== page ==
List of individuals and groups assisting Jews during the Holocaust: Wikis

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Chiune Sugihara, the Japanese Consul-General in Kaunas, Lithuania, issued thousands of visas to Jews fleeing Nazi occupied Poland in defiance of orders from his foreign ministry. The last diplomat to leave Kaunas, Sugihara continued stamping visas from the open window of his departing train.
Swedish diplomat Raoul Wallenberg and his colleagues saved as many as 100,000 Hungarian Jews by providing them with diplomatic passes.
Aristides de Sousa Mendes, between June 16 and 23, 1940, frantically issued Portuguese visas, free of charge, to over 30,000 refugees seeking to escape the Nazi terror.

This is a partial list of rescuers who helped Jewish people and others to escape from the Nazi Holocaust during World War II, possibly the most well-known being Oskar Schindler. The list is not exhaustive, concentrating on famous cases, or people who saved the lives of many potential victims. Since 1963, Yad Vashem, the Holocaust memorial in Israel, has recognized 22,216[1] people as Righteous among the Nations (as of January 1, 2008). The commission, called The Holocaust Martyrs' and Heroes' Remembrance Authority in Israel, organized by Yad Vashem and headed by an Israeli Supreme Court justice, has been charged with the duty of awarding people who rescued Jews, the honorary title of the Righteous among the Nations.

Contents

Most prominent examples

Holocaust rescuers came from many different countries in the world.

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In the Netherlands

The majority of Dutch were bystanders but approximately ten percent were involved in resistance activities and perhaps a fraction of one percent of those in the resistance took up the dangerous work of trying to hide or otherwise rescue Jews. Miep Gies, the woman who tried to save Anne Frank and her family, is one of the most famous because of the wide dissemination of The Diary of Anne Frank, but there were thousands of others, including Corrie ten Boom, Hetty Voute, Gisela Wieberdink, Rut Matthijsen, Piet Meerberg, Heiltje Kooristra, and Ted Leenders, M.J.Bultena in Uithuizen who was hunted and shot to death by the Nazis after WW2 was over, for helping so many, see commemorative stone on Bultenastraat Uithuizen, Books that report on these individuals include the Corrie ten Boom classic The Hiding Place, The Heart Has Reasons: Holocaust Rescuers and Their Stories of Courage[2] by Mark Klempner, Rescuers: Portraits of Moral Courage in the Holocaust by Malka Drucker, Saving the Children by Dutch historian Bert Jan Flim, and Miep Gies' own book, Remembering Anne Frank. Of course, The Diary of Anne Frank also provides vivid descriptions of the efforts Miep and her husband made to try to help the Frank family survive, and keep their hiding place from being discovered by the Nazis, as well as from those Dutch who were collaborating with the Nazis. These days in Amsterdam, visitor may visit both the Anne Frank House and the Resistance Museum to learn more about efforts the Dutch made to resist the Nazis and to protect those targeted by the Nazis for destruction.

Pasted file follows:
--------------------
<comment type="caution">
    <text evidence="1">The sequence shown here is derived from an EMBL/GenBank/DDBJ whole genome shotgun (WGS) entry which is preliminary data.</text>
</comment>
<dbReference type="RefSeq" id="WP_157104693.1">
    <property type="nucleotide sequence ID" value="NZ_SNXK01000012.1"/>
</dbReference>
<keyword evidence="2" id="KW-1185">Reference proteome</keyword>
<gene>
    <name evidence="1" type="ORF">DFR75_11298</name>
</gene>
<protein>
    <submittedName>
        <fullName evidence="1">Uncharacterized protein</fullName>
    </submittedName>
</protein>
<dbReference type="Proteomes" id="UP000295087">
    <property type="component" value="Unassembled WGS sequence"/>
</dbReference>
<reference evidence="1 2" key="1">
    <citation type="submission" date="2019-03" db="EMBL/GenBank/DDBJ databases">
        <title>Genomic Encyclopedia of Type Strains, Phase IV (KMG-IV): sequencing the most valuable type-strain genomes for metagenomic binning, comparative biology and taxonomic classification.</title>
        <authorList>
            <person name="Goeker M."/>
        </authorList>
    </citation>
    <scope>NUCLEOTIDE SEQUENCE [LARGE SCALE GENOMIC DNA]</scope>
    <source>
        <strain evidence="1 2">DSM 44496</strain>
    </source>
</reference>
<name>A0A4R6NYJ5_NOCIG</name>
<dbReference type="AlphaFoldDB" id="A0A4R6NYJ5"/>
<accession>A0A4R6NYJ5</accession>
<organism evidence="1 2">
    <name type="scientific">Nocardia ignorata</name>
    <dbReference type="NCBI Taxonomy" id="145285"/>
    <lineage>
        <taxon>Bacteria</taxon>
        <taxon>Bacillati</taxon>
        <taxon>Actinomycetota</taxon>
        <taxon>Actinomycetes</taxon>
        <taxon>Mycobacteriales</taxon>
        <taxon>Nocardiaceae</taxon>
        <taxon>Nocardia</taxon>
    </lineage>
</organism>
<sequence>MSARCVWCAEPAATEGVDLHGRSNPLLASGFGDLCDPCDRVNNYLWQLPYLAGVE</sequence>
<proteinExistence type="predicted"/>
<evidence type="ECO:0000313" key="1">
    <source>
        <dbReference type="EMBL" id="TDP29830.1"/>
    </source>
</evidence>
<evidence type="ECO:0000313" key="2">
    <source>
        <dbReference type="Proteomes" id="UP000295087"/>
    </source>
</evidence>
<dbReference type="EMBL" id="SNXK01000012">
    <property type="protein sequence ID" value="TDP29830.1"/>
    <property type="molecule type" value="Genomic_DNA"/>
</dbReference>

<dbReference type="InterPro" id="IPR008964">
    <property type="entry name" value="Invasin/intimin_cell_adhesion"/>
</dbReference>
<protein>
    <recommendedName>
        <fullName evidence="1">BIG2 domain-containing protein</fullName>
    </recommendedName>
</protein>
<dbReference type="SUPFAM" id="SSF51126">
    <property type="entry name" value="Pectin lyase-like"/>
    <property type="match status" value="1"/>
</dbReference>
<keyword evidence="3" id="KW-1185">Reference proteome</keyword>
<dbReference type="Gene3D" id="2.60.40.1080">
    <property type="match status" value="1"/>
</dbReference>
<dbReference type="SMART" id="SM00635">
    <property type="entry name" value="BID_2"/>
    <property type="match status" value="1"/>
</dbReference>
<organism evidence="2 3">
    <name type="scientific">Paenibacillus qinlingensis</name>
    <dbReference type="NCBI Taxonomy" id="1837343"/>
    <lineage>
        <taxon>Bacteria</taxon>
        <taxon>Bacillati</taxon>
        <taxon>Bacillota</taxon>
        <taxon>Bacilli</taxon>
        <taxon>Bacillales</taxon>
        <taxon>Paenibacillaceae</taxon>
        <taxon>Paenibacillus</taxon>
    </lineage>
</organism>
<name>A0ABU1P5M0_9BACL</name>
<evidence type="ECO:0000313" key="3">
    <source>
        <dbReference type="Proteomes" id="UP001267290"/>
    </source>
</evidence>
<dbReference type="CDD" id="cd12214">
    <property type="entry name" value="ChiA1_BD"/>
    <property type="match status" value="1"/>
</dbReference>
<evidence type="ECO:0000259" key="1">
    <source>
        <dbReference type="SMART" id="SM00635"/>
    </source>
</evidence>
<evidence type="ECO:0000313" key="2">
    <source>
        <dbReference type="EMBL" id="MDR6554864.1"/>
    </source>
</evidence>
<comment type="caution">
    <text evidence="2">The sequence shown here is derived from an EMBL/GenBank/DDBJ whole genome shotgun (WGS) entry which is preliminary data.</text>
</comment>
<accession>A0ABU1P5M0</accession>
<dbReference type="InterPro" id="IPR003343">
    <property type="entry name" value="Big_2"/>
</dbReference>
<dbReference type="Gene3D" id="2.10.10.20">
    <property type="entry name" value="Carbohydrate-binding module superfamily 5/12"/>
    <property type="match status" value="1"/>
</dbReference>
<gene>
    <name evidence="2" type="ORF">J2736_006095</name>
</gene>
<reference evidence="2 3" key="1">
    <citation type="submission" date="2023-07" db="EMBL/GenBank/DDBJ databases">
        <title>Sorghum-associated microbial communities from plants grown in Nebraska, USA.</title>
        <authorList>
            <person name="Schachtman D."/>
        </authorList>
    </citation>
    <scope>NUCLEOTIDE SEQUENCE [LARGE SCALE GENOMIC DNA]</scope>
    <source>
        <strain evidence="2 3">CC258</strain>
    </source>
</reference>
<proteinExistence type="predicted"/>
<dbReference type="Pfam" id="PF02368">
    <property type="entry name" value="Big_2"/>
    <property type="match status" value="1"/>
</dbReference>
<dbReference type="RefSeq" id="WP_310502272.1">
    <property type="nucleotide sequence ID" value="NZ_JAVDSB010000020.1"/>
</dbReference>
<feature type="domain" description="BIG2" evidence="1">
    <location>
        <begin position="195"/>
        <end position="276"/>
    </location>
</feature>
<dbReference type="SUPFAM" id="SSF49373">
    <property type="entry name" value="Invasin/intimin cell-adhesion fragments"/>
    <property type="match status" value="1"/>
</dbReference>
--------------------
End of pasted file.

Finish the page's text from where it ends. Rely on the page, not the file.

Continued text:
In Poland

Until the end of Communist domination much of German-occupied Poland's Holocaust history was hidden behind the veil of the Iron Curtain. Poland was the only country where any help provided to a person of Jewish faith or origin was punishable by death, see Polish Righteous among the Nations. Yet 6,066 men and women (more than from any other country in the world) have been recognized as rescuers by Yad Vashem in Israel.[3] Their real life stories of courage are just beginning to be told.[4] Many of the rescuers were women and children; and teenagers.[5] Poland during the Holocaust of World War II was under total enemy control, half of Poland was occupied by the Germans including General Government and Reichskomissariat; the other half by the Soviets, along with the territories of today's Belarus and Ukraine. The list of Polish citizens officially recognised as Righteous include 700 names of those who lost their lives while trying to help their Jewish neighbors.[6] There were also groups, such as the Polish Żegota organization, that took drastic and dangerous steps to rescue victims. Witold Pilecki, a member of Armia Krajowa, the Polish Home Army, organized a resistance movement in Auschwitz from 1940, and Jan Karski tried to spread word of the Holocaust.

In France

The French town of Le Chambon-sur-Lignon sheltered several thousand Jews. The Brazilian diplomat Luis Martins de Souza Dantas illegally issued Brazilian diplomatic visas to hundreds of Jews in France during the Vichy Government, saving them from almost certain death.

In Belgium